Here’s why a visit to Mostar comes highly recommended
It’s time to explore the Balkans, guys… Read on to find out why travel to Mostar comes highly recommended, Mostar Bridge: the city’s star attraction, Dubrovnik to Mostar, the war in this region, its rebirth, and the best things to do in Mostar.
You will also find out why this city is often said to be the jewel of Bosnia and Herzegovina.
Reading time: 6 minutes
A Visit to Mostar
You Didn’t Know Bosnia and Herzegovina was this beautiful?
When you spend a night in Mostar, it is not the sound that wakes you up in the morning, but- the light. I know this from my own experience. It was the light that welcomed me when I arrived, it followed me from the morning to the evening, and when I left, that light forever stayed in me as the main characteristic of my memories of Mostar…
Cradled in a valley between the Velez and Hum Hill mountain ranges, Mostar is split by the rushing water of the Neretva River.
The clear, green waters of this waterway run through the fifth-largest city in the country and the most important in the region. The city of Mostar is seen as the economic and cultural centre of Herzegovina, since its peak development in the 16th century.
Renowned for its ancient traditions, long history, and unique mix of European and Ottoman influence, Mostar is certainly worth a visit, on a day trip from Dubrovnik at the least or longer if time allows. Stay longer and you get to thoroughly enjoy the charms of the surrounding region.
>> Read next:
Why + how to visit Blagaj Buna in Bosnia from Mostar
Getting to Mostar
The bus from Dubrovnik to Mostar lasts hours, but the time coasts by as a result of an acquaintance with a young man named Stribor, a local who has been looking for work in Croatia and is on his way back home.
He helps with the translation between the driver and myself and also at the stressful moments at passport control. This leads us to chatting most of the way, as he shares his lunch with me.
It is here, even before entering the country that I am introduced to the generosity of the Bosnian people.
On arrival at the bus station, I bid farewell and make a slow descent into the Old Town.
I can’t explain, but there’s something in the air. It’s as if the entire city is wrapped in a green blanket.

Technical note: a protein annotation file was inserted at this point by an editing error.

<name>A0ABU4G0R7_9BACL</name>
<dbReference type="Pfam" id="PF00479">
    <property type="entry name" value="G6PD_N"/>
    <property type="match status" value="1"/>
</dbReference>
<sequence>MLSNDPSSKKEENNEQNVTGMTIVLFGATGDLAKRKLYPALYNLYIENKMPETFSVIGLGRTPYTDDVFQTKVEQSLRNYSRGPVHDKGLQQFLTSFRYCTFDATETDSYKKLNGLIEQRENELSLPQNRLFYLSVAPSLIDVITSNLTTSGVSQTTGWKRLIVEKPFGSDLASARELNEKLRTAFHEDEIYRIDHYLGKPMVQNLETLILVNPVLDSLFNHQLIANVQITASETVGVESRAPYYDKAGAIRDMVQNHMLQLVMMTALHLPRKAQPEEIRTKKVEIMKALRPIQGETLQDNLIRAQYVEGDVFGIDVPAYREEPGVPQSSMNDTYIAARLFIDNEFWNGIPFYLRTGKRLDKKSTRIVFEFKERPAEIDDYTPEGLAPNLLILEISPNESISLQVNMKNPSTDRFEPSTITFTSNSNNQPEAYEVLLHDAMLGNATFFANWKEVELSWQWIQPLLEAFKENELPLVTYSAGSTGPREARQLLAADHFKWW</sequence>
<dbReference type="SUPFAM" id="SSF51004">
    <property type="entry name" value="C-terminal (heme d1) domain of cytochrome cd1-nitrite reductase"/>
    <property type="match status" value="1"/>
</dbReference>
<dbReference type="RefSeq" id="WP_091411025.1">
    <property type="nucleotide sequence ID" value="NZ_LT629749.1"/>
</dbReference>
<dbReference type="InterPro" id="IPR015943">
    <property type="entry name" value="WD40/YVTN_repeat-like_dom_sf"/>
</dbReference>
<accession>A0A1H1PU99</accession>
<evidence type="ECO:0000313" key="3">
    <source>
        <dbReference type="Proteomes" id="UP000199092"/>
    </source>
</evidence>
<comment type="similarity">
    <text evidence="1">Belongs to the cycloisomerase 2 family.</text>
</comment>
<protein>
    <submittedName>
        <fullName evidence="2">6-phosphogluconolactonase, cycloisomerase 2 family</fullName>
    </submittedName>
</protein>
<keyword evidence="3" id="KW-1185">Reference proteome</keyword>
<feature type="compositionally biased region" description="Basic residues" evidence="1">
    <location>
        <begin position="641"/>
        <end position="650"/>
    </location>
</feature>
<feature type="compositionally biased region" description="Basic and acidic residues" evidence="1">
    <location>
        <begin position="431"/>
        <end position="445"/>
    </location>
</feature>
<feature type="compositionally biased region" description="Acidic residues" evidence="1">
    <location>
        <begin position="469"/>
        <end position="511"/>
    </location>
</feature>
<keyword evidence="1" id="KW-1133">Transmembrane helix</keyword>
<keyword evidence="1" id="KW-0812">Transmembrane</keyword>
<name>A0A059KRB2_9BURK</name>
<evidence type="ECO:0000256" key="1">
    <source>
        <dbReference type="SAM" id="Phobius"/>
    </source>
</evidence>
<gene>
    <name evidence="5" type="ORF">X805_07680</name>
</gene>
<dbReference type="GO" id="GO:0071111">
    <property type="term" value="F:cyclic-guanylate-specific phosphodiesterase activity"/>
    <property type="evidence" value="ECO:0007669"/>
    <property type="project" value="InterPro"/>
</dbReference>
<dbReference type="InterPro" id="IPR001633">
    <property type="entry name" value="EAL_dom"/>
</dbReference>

Far beyond the herb garden a melodious sound is heard in the distance, the call to prayer from the Karadjoz-beg mosque.
Wandering aimlessly around the village town, I notice the influence of the Ottoman Empire all over. This city could fall into place anywhere in Turkey without hesitation.
As sunset washes the city in golden light, I walk around wanting to see more, further into the main part of town. Church bells are heard in the distance next to the gushing of the nearby river streams and the calls of a salesman.
It’s quiet all around save for one or two tourists and old men sitting on the porch watching time go by.
Mostar Bridge: The symbol of the city’s spirit
Passing through the old city, I come across the highlight and the most prominent feature of Mostar.
The star attraction, standing proudly overlooking the historic center of the city is Stari Most meaning The Old Bridge.
It is one of the most important and recognizable landmarks in Mostar, but also the entire country of Bosnia and Herzegovina.
Mostar’s history is irrevocably entwined with that of its bridge.
A UNESCO World Heritage Site, this beautiful monument was originally built by the Ottomans in 1566.
It was deliberately shelled because of its cultural significance and destroyed in 1993 during the Bosnian war.
After the war, it was rebuilt in 2004, using some of its original pieces recovered from the Neretva River.
In 2005 the bridge and the surrounding old town was enlisted on the UNESCO World heritage site list for its post-medieval European landscape, that signifies the cultural heritage of the region.
Today, it is one of Bosnia and Herzegovina’s most recognizable landmarks, spanning the length of the river, 4 metres wide, 28 metres long and standing at a height of 42 metres.
Mostar Bridge is considered one of the most exemplary pieces of Ottoman-Islamic architecture in the Balkans and is named as the one of the 20th most beautiful bridges all over the world.
The bridge comprises one stone arch stretching across the river. At the time of construction, it was the largest man-made single arch bridge in the world.
Surrounding Stari Most you will find alleys that are full of shops, market stalls, and the Old Bridge Museum that showcases the long history of this old bridge.
Don’t miss a walk up to the Koski Mehmed-Pasha Mosque’s minaret. From this vantage point you will be provided with panoramic views of the bridge and the surrounding city.
The adjacent Halejiba Tower and Tara Tower are seen as the “the bridge keepers,” protecting the Old Bridge of Mostar.
This bridge is also renowned for a daring tradition of young men jumping off of the bridges’ highest point. This, as they prove their manhood by diving into the cold water of the flowing river below. Spend a few minutes on the bridge and you’re bound to witness such a sight.
The charm of this city lures day- and cruise-shippers from as far away as Split and Dubrovnik in Croatia looking to explore much of Mostar on a day trip, but once the sun has gone down, the city empties. At night, the bridge is often vacant.
This is great news for anyone staying over, like myself, and I love that I got the bridge all to myself.
Standing here alone with time to reflect, it’s hard to imagine that this city was completely destroyed during the war in the early nineties.
War never makes sense